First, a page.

I guess it would be kind of hard not to. Holy Shit. Hawaii. I’ll tell you how that went down. We put out Issue 49 with Knox Godoy on the cover. Then we put out issue 50 with Sloppy Sam on the cover. At that point, we were doing really good. The magazine wasn’t making a shit load of money, but the momentum was definitely flowing our way. We were putting out magazines every other month. So I guess I should take credit for the idea to make a movie, so the blame comes to me, too. I brought up the idea to Terri that we should do a video. I was like, “Everyone is doing videos. We have to do it.” Pat Myers was our roommate at the time and he was really good filmmaker and photographer from Hawaii. He was like, ‘Let’s go to Hawaii. Let’s do a trip over there and make a video.” I was like, “Yeah.” So we talked Terri into it. Then we ended up getting a meeting with HBO because there was a film company right below our office called Cucalorus. It’s Danny Ducovny’s film company. He’s David Ducovny’s brother. Linda Stewart that owns it and runs it was super cool. We’d do PA work for them sometimes to make extra money. So we ended up taking a meeting with this guy and he said, “We should send a camera crew and do it for HBO.” Then we drove out to the valley and took a meeting with a guy named Louis Schwartzberg. He is a super cinematographer dude that makes feature films. We met with him and he was like, “What’s your budget?” We were like, “Budget? We don’t have a budget. We’re just going to go over there and film and put it together.” We wanted to make a skate movie, not a feature film. So he got excited about it and wanted to do it for HBO. We decided we’d film it ourselves and then bring it back to HBO, so we ended up getting some family financing for it. It was Terri, Pat, me, you, Heidi Fitzgerald, Tony Alva, Dave Duncan, Steve Olson, Merk, Tim Clark, Steve Badillo, Brewce Martin and his kid Hellskull, Olson’s kid Alexander. Joey Tershay came over. There were like 16 of us altogether. We ended up renting this house in Kailua. That house was sick. What a week. I was blown away by that whole trip. I can’t even put it into words. That was the first time I’d ever gone on a skate trip like that. That was the first time I’d ever assumed the role of being responsible. We were trying to skate and film and make sure everyone had per diem. I had never done that before. I kind of lost it on that trip. I was throwing my board around at Wallos. I was a rookie. You guys had traveled the world. You, Duncan, Olson and TA have all traveled the world. You were just having a good time. You knew how to roll with that shit. I had never done that. I was freaking out. We haven’t finished making that movie yet, but we will. What do you remember about it?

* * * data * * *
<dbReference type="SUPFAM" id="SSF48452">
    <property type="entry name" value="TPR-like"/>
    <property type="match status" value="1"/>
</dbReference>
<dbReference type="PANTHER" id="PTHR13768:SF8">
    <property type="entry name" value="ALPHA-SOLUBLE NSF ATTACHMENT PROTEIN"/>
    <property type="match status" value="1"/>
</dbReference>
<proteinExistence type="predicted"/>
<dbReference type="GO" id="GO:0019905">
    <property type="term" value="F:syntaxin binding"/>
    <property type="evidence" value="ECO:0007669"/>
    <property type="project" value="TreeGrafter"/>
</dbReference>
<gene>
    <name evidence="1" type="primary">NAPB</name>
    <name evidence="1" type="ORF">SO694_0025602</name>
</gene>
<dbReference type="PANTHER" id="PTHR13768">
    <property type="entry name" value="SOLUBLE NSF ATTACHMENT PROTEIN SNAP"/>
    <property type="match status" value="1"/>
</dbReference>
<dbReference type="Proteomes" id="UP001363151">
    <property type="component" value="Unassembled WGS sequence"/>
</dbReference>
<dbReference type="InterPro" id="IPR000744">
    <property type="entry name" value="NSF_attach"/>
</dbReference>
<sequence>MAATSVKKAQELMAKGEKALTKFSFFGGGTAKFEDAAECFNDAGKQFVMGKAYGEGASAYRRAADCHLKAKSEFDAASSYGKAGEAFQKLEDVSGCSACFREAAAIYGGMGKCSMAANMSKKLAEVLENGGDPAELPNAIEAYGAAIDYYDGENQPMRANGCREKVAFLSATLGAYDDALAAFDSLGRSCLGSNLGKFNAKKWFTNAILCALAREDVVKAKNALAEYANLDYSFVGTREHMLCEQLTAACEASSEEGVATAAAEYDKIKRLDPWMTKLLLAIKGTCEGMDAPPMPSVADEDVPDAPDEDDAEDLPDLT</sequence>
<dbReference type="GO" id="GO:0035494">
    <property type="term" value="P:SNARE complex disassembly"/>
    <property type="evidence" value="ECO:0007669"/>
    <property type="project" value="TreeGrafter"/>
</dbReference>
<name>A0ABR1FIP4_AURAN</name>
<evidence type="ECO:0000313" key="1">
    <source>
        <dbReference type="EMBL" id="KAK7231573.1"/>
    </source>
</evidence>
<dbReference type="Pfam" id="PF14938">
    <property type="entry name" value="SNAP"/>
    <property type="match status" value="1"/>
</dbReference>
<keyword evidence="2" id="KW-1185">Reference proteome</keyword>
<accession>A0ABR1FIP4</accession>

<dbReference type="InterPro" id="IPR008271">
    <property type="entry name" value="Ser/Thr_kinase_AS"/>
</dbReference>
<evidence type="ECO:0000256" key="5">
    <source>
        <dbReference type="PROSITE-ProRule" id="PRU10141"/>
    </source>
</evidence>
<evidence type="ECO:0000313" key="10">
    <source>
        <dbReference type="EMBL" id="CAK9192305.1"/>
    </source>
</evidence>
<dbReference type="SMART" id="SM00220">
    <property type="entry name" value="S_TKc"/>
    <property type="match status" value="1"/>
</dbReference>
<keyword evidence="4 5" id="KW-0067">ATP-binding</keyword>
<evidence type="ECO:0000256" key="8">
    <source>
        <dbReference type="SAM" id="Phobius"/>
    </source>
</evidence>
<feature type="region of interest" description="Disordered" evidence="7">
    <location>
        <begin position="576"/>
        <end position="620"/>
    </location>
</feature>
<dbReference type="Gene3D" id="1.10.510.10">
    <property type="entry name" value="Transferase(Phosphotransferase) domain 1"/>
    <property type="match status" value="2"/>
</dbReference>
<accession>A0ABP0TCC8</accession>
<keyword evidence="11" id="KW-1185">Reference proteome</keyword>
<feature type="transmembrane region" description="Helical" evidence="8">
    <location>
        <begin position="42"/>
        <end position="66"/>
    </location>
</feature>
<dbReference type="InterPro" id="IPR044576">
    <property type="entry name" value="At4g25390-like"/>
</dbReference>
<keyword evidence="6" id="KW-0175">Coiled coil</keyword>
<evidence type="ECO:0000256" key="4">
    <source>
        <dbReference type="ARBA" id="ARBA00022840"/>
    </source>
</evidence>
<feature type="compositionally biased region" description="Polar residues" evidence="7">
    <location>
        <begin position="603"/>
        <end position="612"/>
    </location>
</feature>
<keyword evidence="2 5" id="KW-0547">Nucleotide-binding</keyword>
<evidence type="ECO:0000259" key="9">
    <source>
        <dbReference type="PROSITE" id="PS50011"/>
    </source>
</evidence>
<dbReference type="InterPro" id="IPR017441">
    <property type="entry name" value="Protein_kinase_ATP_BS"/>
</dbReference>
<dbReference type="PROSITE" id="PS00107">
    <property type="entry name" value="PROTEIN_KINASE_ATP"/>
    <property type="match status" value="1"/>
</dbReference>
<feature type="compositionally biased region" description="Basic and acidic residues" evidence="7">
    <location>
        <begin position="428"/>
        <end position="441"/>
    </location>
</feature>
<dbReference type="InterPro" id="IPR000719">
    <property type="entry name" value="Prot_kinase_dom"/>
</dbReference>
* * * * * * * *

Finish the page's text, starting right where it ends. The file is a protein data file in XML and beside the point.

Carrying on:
It was just a lot of skateboarding and partying. Some fists flew. There were a lot of emotions going on. When you bring that kind of crew together people are going to lock horns, so people locked horns.